"Another path may be to increase exposure to alternative investments such as managed funds that invest in unlisted real assets and private equity or invest in funds that adopt a short-term trading or long-short equity investment style that are expected to outperform in an equity downturn or period of elevated market volatility."

Another option is to increase exposure to longer-dated government bonds as safe-haven bonds typically do well in an equity market pullback and provide portfolio insurance at a small cost in terms of overall yield.

It is easy to ignore risks when markets are hot, but investors do so at their peril. "Taking a short-term view, geopolitical risk is high," says Lucas, who adds, "the US-China trade war is entering a new phase, and emerging markets are facing payment risks, capital outflows and US debt-denoted debt tightening.

"World oil prices are creating inflation risk and developed markets are showing signs of slowing. These macroeconomic factors could impinge on equity markets over the coming 12 months."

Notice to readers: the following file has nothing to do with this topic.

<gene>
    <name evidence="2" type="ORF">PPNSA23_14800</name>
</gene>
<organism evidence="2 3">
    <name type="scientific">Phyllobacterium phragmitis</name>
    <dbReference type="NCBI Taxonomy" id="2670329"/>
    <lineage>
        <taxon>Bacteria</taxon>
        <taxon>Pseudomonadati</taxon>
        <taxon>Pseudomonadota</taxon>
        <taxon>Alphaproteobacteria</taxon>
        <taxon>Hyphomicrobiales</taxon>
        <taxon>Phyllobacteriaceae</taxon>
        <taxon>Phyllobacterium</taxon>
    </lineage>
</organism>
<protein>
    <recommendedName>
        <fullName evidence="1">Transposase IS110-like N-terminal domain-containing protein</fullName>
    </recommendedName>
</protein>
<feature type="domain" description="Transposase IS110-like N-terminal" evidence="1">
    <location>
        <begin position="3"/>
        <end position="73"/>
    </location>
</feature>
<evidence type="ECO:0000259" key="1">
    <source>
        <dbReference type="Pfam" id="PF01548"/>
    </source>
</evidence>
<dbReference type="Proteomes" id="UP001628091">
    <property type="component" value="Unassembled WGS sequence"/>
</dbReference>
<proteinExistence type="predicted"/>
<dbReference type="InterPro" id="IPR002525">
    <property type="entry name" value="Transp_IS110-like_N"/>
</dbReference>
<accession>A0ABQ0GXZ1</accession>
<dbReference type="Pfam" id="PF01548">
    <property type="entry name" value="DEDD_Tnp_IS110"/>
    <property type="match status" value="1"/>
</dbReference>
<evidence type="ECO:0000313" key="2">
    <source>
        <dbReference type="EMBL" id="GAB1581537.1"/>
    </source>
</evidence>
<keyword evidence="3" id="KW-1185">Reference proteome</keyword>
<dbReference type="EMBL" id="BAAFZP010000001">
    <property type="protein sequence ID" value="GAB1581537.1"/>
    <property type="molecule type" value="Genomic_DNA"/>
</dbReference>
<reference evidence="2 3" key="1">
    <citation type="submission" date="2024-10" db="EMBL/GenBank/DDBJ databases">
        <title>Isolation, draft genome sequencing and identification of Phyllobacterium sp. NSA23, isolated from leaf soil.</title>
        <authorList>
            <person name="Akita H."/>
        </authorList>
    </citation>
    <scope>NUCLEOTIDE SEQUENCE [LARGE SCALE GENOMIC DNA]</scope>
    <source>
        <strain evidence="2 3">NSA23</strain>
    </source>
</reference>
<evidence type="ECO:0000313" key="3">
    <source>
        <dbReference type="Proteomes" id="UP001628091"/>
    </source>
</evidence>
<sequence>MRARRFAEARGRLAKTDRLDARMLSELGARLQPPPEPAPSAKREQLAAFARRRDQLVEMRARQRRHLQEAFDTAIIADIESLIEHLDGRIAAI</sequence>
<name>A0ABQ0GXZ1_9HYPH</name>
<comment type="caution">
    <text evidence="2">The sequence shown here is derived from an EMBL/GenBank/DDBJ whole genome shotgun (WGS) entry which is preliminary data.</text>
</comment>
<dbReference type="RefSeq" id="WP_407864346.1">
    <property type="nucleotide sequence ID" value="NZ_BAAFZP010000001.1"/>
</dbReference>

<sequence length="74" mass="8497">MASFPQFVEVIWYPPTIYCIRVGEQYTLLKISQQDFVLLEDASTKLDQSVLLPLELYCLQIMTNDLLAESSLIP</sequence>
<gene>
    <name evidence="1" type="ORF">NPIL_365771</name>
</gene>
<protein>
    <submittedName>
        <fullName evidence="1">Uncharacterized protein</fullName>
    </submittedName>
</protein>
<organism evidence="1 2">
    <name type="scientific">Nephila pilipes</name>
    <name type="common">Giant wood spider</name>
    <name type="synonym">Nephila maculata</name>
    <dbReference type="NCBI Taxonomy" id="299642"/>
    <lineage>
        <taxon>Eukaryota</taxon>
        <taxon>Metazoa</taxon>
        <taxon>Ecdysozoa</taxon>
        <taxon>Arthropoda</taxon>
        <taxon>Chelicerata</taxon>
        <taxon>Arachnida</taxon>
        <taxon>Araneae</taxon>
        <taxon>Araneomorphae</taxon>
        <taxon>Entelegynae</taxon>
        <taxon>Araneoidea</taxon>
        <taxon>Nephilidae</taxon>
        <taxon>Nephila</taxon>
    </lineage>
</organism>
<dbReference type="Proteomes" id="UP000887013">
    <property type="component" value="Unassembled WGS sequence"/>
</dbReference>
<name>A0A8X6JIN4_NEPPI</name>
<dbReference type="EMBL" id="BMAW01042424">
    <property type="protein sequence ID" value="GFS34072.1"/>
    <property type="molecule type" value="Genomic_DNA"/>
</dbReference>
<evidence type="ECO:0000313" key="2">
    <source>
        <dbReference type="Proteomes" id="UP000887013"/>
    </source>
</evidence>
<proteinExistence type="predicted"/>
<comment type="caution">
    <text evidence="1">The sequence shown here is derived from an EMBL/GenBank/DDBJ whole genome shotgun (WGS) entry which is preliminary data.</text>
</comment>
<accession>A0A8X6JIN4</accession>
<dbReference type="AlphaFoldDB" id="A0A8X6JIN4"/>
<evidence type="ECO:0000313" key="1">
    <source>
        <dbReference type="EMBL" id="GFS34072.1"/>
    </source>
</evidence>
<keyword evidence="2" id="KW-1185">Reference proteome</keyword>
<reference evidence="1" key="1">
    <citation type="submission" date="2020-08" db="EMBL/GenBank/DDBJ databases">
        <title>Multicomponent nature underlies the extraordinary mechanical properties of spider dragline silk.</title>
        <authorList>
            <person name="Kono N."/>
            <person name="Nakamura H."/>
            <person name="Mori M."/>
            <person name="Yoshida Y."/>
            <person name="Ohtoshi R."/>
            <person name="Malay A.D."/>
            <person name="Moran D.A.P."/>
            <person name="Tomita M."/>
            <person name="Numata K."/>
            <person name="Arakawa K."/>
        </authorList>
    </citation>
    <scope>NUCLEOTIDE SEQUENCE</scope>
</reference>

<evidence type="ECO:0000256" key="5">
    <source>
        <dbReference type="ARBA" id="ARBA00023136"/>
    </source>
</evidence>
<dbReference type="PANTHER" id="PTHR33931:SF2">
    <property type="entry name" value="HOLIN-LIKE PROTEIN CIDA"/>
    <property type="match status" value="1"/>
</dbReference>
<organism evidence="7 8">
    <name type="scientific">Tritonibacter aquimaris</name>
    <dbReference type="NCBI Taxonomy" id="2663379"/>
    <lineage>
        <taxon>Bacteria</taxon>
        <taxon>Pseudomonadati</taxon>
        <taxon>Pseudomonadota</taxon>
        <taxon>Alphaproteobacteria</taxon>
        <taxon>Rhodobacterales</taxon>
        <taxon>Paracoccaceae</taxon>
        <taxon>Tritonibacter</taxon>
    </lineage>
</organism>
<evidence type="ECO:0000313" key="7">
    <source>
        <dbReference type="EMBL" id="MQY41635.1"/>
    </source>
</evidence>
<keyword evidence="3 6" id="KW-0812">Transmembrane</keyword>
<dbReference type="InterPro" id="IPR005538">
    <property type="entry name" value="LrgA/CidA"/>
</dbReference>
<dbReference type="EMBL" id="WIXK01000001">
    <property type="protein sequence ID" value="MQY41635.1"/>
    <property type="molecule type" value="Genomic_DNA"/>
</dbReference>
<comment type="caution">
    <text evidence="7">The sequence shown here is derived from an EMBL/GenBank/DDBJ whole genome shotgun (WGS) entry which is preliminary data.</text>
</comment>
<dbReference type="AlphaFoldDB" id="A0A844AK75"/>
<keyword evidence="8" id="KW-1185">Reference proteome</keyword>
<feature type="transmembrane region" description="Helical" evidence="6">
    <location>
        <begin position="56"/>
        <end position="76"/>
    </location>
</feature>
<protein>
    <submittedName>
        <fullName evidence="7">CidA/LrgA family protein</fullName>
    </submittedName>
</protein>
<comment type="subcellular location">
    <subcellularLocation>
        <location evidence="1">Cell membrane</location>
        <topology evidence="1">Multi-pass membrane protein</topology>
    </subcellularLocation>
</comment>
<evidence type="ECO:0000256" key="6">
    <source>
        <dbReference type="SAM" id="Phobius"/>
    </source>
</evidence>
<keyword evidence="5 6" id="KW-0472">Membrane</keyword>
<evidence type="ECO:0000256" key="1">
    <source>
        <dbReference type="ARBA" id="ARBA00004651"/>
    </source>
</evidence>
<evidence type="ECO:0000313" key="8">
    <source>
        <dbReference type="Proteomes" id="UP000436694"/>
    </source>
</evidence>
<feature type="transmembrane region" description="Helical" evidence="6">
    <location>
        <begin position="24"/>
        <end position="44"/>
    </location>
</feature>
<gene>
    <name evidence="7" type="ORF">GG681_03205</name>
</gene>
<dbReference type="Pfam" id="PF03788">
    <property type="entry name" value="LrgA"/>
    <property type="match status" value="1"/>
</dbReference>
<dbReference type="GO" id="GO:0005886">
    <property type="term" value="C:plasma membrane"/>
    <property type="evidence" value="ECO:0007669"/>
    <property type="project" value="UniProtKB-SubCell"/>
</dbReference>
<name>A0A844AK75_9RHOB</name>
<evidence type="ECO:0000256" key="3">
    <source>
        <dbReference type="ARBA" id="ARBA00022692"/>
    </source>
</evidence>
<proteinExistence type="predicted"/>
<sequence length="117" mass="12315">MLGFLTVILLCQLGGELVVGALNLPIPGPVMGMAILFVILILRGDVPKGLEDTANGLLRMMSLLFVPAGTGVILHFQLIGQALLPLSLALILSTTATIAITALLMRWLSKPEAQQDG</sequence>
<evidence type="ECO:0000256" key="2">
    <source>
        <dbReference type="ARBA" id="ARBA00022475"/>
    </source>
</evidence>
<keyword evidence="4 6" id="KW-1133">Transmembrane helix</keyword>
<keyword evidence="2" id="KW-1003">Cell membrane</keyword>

Lucas says one way to mitigate these factors is to smoothe out overexposures. "If volatility were to increase, maintaining a diversified portfolio across a range of asset classes will provide a level of protection if one or more of these asset classes fall in the short term."

Stuart Fechner, director, research relationships with Bennelong Funds Management, cautions investors about relying on the index to deliver the same good returns over the coming few years as it has in the past few. "This sort of complacency could see a portfolio come unstuck."

To counterbalance this, Fechner suggests investors look for actively manages funds and strategies that have the flexibility to move away from index positions and protect capital should the need arise.

"It would be prudent to review changes made to an investor's portfolio on the back of the low interest rate environment. It is important to review the portfolio if low rates from more defensive, fixed income asset classes have not met investor needs and they moved up the risk spectrum to seek higher returns.

"Not all fixed income assets are the same and, while a basic asset allocation sense a portfolio may look the same, underneath the bonnet it may not be,"

For instance, across the fixed income asset class, government bonds, lower grade corporate bonds, short-duration fixed income assets and longer duration fixed income assets have very different associated risks.

"If we are moving into a different interest rate environment over the next few years, it's important to assess whether the same fixed income strategy is going to serve you well in a different environment."